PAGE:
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First off I am new to the boards, and have been watching the topics alittle and decided to register.

I think the black hide thing will blowup eventually, JMO but the lastest sales around here the red cows have topped the sale, granted they were bred to an angus bull, but things seem to be turning a little.

The reason I beleive is because so many breeds are black now that everyone is calling therself CAB producers because of black hide.

I have no faults with the angus breed they are very good cattle but I have seen just as good herfs or shorthorns as far as that goes.
 

V_Key

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Jason said:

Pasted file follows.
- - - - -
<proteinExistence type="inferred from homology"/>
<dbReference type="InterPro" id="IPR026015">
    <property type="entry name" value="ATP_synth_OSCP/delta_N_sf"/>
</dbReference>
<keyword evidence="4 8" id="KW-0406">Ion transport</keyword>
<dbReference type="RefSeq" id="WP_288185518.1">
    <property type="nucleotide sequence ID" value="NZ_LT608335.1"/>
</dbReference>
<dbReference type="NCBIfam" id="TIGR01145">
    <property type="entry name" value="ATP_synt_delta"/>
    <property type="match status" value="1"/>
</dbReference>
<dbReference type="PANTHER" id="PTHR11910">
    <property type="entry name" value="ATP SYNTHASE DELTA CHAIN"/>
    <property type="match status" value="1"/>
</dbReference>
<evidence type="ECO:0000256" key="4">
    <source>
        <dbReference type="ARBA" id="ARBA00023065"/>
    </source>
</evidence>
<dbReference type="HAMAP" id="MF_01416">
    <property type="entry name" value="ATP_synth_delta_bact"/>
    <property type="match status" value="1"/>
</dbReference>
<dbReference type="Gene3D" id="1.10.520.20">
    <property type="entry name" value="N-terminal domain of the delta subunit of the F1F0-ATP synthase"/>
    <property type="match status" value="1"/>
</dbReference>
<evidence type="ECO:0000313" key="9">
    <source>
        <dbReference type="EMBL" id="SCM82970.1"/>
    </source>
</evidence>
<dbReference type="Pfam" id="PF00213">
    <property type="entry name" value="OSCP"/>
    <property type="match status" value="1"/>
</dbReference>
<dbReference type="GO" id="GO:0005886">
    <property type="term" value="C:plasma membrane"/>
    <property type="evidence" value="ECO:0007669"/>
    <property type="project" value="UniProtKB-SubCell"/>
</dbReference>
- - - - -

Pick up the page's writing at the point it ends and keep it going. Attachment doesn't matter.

As the technology for ultrasound etc. increases the "off" colored cattle will slide into whatever slots they are most valuable in.

Some white cattle have a good propensity to marble, just not all of them.

Some red cattle are very efficient, just not all of them.

The Angus thing was kind of self made. Black and Angus were discounted for years. Other breeds liked not being visibly similar to those "little blacks".

Funny how 30 years of experience and a little program like CAB changed the beef business.

Not just 30 years - My dad said the Angus Breed started this back in the 50's
 

Jason

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CAB was started in 1978.

The beef business has changed more in the last 30 years than it had in 100 before that.

The last 10 years has probably seen more change than the 20 before that.

50 years back Angus were small and competed with Shorthorns and Herefords, that were also small.

British breeds started changing as continental cattle were introduced in the 60's/70's.

Beef demand fell as cattle got leaner. CAB was started to take advantage of the natural marbling Angus posess.